Arts & Entertainment

Myanmar dance star streams sways online to combat coronavirus

By Lobsang DS Subirana

Bangkok Desk, Aug 25 (efe-epa).- The dancer jolts energetically across a stage, synchronizing his movements to the music that culminates in a climax of frenzied yet graceful moves, freezing after each sway as if to accentuate every pose.

All around, an entourage of support dancers drift in and out of the semicircle, interacting, almost teasing the man dressed in traditional Burmese garments of flashy pink tones.

He ends on an unorthodox one-legged stance as the music suddenly stops, purposely falling to the ground in what evokes a sense of Oriental pantomime, before crowds applaud and he takes a bow.

It’s been over a decade since Phoe Chit’s traditional theatrical show captivated the masses with “Seven Kinds of Dance Performances in the Arts” through grainy VCD images, but he remains ever the icon as a flag bearer of Myanmar’s dance culture.

As he looks to transition into an era of digitization accelerated by the advent of the novel coronavirus pandemic, Phoe Chit recently spoke to EFE about his endeavor to stream his performances and reach out to a wider audience during these times. He also discussed politics, his objectives and what he believes makes a country valuable.

“To tell you the truth, I gathered my whole team about a month ago when the [coronavirus] was a little bit under control. Then we practiced music, prepared a performance and also provided food,” the 38-year-old dancer said about how he had the idea to begin streaming his performances online.

Phoe Chit said he began renovating a space at home about seven years ago where he and his troupe used to practice, slowly turning what used to be a rudimentary stage into a mini-theater which today boasts of air conditioning and soundproof roofing.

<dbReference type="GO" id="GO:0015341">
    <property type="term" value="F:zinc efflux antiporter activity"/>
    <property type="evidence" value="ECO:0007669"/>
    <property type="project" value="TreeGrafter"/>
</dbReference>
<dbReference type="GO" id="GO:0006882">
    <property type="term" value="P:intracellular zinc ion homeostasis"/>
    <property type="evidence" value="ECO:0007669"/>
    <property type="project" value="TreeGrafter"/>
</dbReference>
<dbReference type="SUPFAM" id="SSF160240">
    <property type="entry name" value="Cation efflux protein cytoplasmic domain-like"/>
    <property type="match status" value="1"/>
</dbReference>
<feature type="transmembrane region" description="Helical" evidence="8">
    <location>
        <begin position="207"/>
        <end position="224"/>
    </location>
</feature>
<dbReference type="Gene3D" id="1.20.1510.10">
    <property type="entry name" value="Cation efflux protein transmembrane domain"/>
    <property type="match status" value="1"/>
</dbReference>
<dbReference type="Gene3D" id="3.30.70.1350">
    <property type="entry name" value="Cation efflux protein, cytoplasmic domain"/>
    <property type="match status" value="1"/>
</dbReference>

He said that while crowds would not be allowed into the theater over space limitations and current health concerns from the pandemic, the new facility would allow the dancer to strengthen his move toward online streaming platforms.

“It is not possible to allow audiences in my mini-theater. I will only perform online. I have been trying to change this media platform for two or three years […] so I will continue with this style,” he said. “According to the current global situation, I will film and broadcast online.”

The dancer said he wanted to send his audience a message through his dance and encourage them to do things that are important to Myanmar’s society.

“I created situations that touch my heart. For example, voting is very important. You need to check the voting list,” he said. “We cannot even say we want a good government without trying to cast a vote. You have to vote. You must vote if you meet this criteria.”

Phoe Chit said he’d also written songs about how to live and remain optimistic during the confinement period prompted by the pandemic, adding that it had affected his entourage too.

His dozens of performers, some of whom have fewer means than him, live under his roof. He said he makes them stay in to avoid any possibility of contagion.

“I don’t let them go out, I keep them here in quarantine. Performing art will be created here. I have about 70 people,” he said. “Some family members from my team do not have houses. So these people stay in my compound.”

This has faced Phoe Chit with a slew of problems such as managing the logistics of keeping so many people virus-free and the economic costs of feeding his entourage, but he remains determined to see it through.

“I also have financial difficulties. But I do not give up, I keep on trying. How to get through these difficulties? […] It is not human to give up on a problem […] We cannot say sorry and quit,” he said, adding that “there is a solution to any problem and any situation.”

Something he hopes will improve his situation are his new online shows, which he has been broadcasting this month.

Performances will be about two to three hours and broadcast for free for the rest of August, according to the dancer, after which he will charge 7,777 kyat (about $5.7) for three months worth of content.

“I went for a number that I really like,” Phoe Chit said about the curious subscription fee. “For three months, It will cost only this. And with one login, a lot of family members will also be able to watch.”

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